I want to say one word to you. Just one word. 'Plastics'. So goes the dialogue in a scene from The Graduate, filmed in 1967. Fast forward to 2019, and it’s not hard to imagine that this might be the answer to an exam question, ‘Name one of the planet’s biggest environmental problems’. While plastics might have many desirable properties – they are durable, lightweight, cheap – the corollary to that set of properties could easily be: persistent, buoyant, abundant.
Hardly a week goes by without a story emerging about how or where plastics have turned up in an unexpected place. If it’s not in the local creek or Sydney Harbour, it’s at the bottom of the Mariana Trench, photographed by a remote-controlled deep-sea submersible. Any number of famous people are having their say, with even the Prince of Wales lamenting how he was ignored 40 years ago when he raised concerns about plastics.
The problem is well illustrated by the piles of recyclable waste that have been growing around Australia following the refusal of several countries in Asia to take any more of our contaminated ‘recyclable’ wastes. Disposable nappies contain plastic, so used ones must be recyclable, so the thinking seems to go. Never mind that the plastic tube of caulking compound is still a quarter full; it’s made of plastic so it must be recyclable.
The sight of an ephemeral urban creek in western Melbourne, with the reed beds festooned with waste plastic items, got me thinking about the pathways by which plastic items and materials make their way into the environment. The empty soft-drink bottle doesn’t go directly from the factory to the creek. Fishing line and plastic mesh don’t leap off jetties and boats, fatally attracted to sea life. No. The common vector is the human hand. The disposable cup, the plastic bag, nearly every piece of plastic got into the environment by human action. Why should this be so?
I’d suggest that a major factor is that the positive attributes I listed for plastics all lend themselves to plastic items being used only once. It’s the ‘single-use’ item that is discarded. If something is designed for repeated use, there is a strong chance that someone will take care of it and seek to use it again. The proliferation of single-use items has fostered the throw-away mentality.
Perhaps the exemplar is the story of cutlery and crockery on planes. Fifty years ago, the knives and forks were likely to be metal, but the tea/coffee cups were often lightweight melamine, and all were intended for multiple use. The spectre of hijacking put an end to metal cutlery, but the quest for light weight, and lower costs, has seen the disposable item come to the fore; plates, cups, trays, spoons, all used once and then thrown away. Qantas has recently sought to make a virtue of this, with a recent flight that produced no items for landfill. All the food and beverage containers were compostable, but still only single use. Maybe the environmental footprint of washing a planeload of reusable items is greater than that of using compostable, single-use items, but it’s all the same approach. Use once, throw away.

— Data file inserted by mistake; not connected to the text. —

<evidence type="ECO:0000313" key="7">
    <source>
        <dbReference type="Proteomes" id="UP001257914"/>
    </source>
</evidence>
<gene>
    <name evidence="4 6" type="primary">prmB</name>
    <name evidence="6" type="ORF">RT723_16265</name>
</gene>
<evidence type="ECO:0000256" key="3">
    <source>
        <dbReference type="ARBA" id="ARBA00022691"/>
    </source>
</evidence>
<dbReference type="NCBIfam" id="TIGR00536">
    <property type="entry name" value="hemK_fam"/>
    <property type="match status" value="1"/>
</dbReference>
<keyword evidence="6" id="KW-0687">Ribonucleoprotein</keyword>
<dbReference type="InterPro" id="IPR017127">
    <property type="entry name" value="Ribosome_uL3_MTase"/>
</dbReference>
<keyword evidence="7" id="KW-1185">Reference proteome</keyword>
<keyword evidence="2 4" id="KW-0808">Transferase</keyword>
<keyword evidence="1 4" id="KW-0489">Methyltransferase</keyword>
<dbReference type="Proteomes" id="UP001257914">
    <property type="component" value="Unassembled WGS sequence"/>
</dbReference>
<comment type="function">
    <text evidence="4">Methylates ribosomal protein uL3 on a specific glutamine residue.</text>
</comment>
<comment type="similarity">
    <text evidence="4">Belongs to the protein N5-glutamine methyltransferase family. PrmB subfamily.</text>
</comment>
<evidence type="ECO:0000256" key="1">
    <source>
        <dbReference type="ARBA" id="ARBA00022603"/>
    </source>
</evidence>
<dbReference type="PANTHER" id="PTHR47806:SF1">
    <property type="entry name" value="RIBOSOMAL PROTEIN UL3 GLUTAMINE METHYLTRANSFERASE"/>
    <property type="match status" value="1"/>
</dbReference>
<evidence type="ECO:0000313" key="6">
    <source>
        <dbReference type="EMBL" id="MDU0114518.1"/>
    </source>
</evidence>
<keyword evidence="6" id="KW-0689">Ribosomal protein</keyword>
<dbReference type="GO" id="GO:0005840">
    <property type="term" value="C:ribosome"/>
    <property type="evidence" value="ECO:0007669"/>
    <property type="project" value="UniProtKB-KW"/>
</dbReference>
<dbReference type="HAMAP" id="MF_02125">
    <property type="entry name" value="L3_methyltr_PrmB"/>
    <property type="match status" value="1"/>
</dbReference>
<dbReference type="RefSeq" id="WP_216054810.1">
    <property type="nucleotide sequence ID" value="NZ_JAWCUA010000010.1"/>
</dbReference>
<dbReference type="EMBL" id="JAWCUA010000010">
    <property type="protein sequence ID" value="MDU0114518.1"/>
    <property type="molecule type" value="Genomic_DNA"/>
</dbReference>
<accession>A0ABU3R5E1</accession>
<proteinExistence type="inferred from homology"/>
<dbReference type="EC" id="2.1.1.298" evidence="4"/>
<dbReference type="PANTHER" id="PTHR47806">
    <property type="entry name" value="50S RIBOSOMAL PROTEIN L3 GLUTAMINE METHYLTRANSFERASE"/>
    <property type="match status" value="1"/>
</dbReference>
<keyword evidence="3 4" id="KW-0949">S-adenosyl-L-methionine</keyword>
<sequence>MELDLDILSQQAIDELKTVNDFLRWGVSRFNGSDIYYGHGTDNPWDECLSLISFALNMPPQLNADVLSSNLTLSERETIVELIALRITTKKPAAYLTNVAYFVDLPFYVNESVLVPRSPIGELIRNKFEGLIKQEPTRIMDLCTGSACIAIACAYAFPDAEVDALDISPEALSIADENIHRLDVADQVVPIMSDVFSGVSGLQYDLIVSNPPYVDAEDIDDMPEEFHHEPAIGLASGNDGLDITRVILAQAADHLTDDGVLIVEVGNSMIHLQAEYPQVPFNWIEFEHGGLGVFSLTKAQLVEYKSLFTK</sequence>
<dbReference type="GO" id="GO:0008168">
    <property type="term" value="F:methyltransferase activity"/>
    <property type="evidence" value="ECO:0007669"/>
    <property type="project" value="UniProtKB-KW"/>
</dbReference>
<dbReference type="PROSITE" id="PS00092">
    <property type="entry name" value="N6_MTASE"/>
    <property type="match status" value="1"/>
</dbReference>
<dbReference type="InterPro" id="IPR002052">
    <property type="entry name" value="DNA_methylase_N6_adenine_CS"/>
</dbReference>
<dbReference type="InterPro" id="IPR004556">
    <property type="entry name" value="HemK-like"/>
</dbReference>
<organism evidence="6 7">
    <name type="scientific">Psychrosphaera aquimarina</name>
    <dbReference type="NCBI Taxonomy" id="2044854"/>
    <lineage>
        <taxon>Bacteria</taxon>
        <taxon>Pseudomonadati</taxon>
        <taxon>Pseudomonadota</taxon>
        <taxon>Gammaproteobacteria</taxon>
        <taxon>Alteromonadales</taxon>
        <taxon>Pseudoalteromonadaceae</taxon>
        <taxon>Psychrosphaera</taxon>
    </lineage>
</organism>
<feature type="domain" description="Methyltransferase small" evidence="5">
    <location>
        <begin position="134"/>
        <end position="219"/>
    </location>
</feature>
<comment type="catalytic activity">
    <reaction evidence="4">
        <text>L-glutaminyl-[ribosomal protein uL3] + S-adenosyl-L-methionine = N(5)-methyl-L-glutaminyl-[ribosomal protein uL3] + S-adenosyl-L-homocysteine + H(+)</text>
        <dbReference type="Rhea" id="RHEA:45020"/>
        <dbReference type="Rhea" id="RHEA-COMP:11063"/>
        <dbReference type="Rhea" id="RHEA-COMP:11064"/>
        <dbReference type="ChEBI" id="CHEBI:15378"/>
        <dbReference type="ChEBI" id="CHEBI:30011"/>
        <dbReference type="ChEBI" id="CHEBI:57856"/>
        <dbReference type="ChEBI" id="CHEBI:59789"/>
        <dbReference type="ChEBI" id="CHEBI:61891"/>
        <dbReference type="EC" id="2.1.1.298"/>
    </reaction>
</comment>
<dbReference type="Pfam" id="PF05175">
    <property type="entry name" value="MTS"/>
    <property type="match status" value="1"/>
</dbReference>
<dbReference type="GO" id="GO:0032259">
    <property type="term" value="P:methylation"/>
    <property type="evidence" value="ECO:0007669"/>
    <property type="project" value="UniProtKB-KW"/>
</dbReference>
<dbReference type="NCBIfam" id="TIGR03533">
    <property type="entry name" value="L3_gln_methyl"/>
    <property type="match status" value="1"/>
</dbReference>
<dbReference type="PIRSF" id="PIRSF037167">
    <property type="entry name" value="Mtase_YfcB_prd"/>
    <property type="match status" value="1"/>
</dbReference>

So, the answer is obvious. It consists of one word: people. It’s people who are to blame for the piles of plastic clogging up the water and the land. The question is, which is easier – changing the human behaviours that cause littering and pollution, or going down the biodegradable and compostable path. However, to do the latter still requires the former. People need to recognise what is recyclable or compostable, and then take action to ensure this can happen. Unfortunately, collection systems for recyclable and compostable materials are almost identical to those for more intractable wastes. It’s all a black box (well, a big green bin) that solves the problem for us. A truck empties your domestic wheelie bin once a week or fortnight. It seems that many householders lack the knowledge to make the right the decision. The ACT Government has recognised this, and is running an awareness campaign to improve the composition of the recyclable waste stream. We await the outcome with interest. The old manual systems of collection, usually employing a two-person team (a truck driver and a runner), with separate crews for paper and glass items, were effective at segregating the waste but were labour intensive. Now, one driver in a truck collects the comingled contents of the bin, and sorting becomes someone else’s problem. Except, we can now see that it’s a problem for all of us. With the recent financial collapse of a Victorian recycling company, things may get worse before they get better.